(In fact, Trump had knowingly associated with mob figures before, episodes to which the news media has given relatively scant attention; there’s more about Trump and organised crime in my account here and in the late Wayne Barrett’s book, Trump: The Greatest Show on Earth.)
Sater, who is of Russian descent, said in his own deposition with my lawyers in 2008 that he had made a number of business trips to Eastern Europe and Russia on behalf of the Trump Organization over the years.
Those included trips with two of Trump’s children, Donald Jr and Ivanka, and Trump’s daughter-in-law, Vanessa Trump, to scout possible developments. Sater specifically said in the deposition that he had visited Moscow with Donald Jr and Ivanka in February 2006.
So it’s all a bit odd when the US president regularly loses his memory when asked about his relationship with Sater — such as when the Associated Press inquired about it in late 2015. “Felix Sater, boy, I have to even think about it,” he told the Associated Press agency. “I’m not that familiar with him.”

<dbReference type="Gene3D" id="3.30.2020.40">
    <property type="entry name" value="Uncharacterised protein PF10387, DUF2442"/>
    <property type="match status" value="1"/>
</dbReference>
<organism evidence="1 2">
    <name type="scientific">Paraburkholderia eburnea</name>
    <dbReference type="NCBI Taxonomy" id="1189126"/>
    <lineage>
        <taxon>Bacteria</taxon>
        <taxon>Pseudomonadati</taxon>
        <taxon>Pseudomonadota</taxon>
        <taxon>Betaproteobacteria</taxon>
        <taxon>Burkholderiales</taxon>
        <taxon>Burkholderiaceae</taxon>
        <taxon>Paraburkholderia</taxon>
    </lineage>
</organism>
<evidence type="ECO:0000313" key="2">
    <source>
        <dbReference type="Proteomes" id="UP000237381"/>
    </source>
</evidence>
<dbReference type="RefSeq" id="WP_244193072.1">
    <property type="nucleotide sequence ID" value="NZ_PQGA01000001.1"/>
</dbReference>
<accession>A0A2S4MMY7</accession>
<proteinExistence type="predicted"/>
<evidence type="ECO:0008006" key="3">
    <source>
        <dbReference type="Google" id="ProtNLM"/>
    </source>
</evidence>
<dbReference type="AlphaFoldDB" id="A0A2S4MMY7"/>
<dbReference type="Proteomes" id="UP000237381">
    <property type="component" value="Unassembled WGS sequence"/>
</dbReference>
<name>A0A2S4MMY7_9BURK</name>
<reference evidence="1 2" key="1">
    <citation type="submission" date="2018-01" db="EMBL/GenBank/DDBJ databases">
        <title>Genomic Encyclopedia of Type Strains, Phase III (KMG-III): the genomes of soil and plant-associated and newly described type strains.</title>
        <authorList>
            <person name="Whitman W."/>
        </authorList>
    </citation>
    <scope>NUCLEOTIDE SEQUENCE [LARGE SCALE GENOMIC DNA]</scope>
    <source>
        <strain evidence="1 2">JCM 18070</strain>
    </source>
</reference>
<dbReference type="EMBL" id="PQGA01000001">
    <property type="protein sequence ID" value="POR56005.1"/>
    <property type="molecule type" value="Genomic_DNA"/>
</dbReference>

If Michael Cohen is playing a gatekeeper role for president Trump as his personal attorney, then inevitably he is going to take meetings with a variety of White House supplicants, some of whom may have unsavory backgrounds.
But Cohen’s role means that he also has to prevent certain people from getting through the gate, people, one would think, like Felix Sater.
Regardless of whether Cohen personally delivered a sanctions proposal to the White House, why was he even involved in something like this? And why does someone like Felix Sater keep resurfacing in Trumplandia, and in the orbit of the president of the United States?